The History Of The World’s First Planetarium

It shouldn’t be a surprise that the idea of a planetarium originated with an electrical engineer, [Oskar von Miller] from the Deutsches Museum in Munich. According to [Allison Marsh] in IEEE Spectrum, he thought about the invention in 1912 as a way to demonstrate astronomical principles to the general public. While it seems obvious today that you can project the night sky onto a dome, it was a novel thought in 1912. So novel that the Carl Zeiss company first told [von Miller] to take a hike. But they eventually reconsidered and built the first planetarium, the Model I.

The engineer for Zeiss was a mechanical engineer by the name of [Walther Bauersfeld]. He was familiar with mechanical devices — orreries — that tracked the motion of the stars and planets. The goal was to translate those movements into a moving projection of light.

The practical realization of the projector required two independent projection spheres. One projected the stars and moved as a unit. It also held a cage that moved differently with projectors for the planets. Other separate projectors handled things like the Milky Way. There were 180 stars and the orbit of Saturn, just as an example was over 11 meters in diameter.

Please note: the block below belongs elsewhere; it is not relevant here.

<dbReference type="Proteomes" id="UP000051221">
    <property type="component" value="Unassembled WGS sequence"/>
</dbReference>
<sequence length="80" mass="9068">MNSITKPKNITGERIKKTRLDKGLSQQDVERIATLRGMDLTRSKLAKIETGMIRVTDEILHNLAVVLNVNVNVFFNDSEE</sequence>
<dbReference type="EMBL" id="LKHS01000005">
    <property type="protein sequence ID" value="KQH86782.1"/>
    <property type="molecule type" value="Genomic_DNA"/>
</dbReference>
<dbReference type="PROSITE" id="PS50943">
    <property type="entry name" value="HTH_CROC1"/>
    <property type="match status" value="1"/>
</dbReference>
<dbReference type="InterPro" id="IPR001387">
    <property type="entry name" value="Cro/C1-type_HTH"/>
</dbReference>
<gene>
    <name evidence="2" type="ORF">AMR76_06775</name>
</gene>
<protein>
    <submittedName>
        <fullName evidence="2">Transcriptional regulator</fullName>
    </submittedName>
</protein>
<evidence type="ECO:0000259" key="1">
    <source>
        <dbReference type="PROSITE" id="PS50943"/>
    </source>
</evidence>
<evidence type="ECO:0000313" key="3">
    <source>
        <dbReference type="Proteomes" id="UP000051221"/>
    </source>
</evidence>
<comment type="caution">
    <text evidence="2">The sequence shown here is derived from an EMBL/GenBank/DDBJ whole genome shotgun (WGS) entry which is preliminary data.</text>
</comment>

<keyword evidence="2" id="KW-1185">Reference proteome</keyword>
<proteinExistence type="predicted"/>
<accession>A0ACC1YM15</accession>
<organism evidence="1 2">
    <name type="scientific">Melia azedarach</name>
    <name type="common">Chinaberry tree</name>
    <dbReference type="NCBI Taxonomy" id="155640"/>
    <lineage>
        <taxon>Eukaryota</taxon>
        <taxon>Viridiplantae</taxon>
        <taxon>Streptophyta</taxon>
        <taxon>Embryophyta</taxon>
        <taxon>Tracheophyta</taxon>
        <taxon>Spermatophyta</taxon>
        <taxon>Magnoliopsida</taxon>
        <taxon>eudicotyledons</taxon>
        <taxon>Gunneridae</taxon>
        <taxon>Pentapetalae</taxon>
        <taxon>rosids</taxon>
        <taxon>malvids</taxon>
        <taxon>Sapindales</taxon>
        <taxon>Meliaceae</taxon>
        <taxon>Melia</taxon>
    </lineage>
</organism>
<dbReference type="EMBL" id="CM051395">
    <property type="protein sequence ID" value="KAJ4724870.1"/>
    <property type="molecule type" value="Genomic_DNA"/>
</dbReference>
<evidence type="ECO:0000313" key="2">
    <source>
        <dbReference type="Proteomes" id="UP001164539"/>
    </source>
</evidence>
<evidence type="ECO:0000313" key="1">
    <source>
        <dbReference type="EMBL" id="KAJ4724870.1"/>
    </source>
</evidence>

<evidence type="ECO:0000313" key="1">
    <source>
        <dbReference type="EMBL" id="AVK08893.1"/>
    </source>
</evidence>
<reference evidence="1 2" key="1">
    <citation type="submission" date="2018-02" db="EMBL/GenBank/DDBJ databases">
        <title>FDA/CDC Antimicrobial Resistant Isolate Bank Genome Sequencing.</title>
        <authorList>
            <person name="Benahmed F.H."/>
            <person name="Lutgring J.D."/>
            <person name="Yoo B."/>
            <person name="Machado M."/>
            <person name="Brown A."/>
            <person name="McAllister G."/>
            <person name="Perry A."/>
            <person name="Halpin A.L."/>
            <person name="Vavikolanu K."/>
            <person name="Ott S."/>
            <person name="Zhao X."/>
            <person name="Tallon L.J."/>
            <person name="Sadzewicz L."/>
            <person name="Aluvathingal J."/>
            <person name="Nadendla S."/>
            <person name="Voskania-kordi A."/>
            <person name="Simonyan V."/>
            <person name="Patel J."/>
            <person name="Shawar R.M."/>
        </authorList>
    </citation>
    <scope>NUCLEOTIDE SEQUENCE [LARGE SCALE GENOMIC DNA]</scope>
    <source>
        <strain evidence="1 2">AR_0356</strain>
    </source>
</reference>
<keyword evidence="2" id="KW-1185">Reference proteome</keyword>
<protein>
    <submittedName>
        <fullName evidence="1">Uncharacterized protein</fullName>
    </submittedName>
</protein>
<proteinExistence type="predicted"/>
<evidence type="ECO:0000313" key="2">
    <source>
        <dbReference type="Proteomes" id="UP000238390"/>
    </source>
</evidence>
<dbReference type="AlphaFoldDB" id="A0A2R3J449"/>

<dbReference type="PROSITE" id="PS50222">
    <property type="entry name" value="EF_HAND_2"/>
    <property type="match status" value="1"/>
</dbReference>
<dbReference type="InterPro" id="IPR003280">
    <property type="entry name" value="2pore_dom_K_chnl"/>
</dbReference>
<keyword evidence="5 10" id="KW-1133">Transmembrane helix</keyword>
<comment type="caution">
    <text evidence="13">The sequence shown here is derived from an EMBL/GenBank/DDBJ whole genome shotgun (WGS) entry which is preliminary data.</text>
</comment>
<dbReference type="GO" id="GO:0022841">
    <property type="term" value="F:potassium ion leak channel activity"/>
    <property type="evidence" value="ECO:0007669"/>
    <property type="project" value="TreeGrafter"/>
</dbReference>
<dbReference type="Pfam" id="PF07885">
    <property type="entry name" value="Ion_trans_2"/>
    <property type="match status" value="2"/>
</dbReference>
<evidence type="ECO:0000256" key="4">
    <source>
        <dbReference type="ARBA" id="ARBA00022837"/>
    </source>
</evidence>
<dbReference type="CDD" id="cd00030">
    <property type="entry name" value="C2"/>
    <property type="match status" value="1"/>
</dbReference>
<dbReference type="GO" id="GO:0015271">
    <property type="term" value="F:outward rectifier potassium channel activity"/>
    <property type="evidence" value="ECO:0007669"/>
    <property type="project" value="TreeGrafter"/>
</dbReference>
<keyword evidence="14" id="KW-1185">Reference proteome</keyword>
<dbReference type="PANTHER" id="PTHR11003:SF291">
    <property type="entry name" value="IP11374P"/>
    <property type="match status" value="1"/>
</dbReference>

Even the domed projection room required innovative design. All of this would be easy with modern computers, but doing it all with gears seems quite a task. World War I slowed progress, but the Deutsches Museum committee saw an early demonstration of the device in late 1923. They were impressed.

Of course, the planetarium went on to become a…well, a star of science museums. Of course, there were improvements over time. Today, there are more than 4,000 planetariums worldwide. While [von Miller] and the Zeiss company made the first modern planetarium, mechanical devices date back to the time of [Archimedes], although they weren’t optical. However, in 1229, Emperor Frederick II acquired a tent with holes in it representing stars that rotated to show the movement of heavenly bodies.

Want to build your own private planetarium? [Gabby] did. You might want to grab some magnets.

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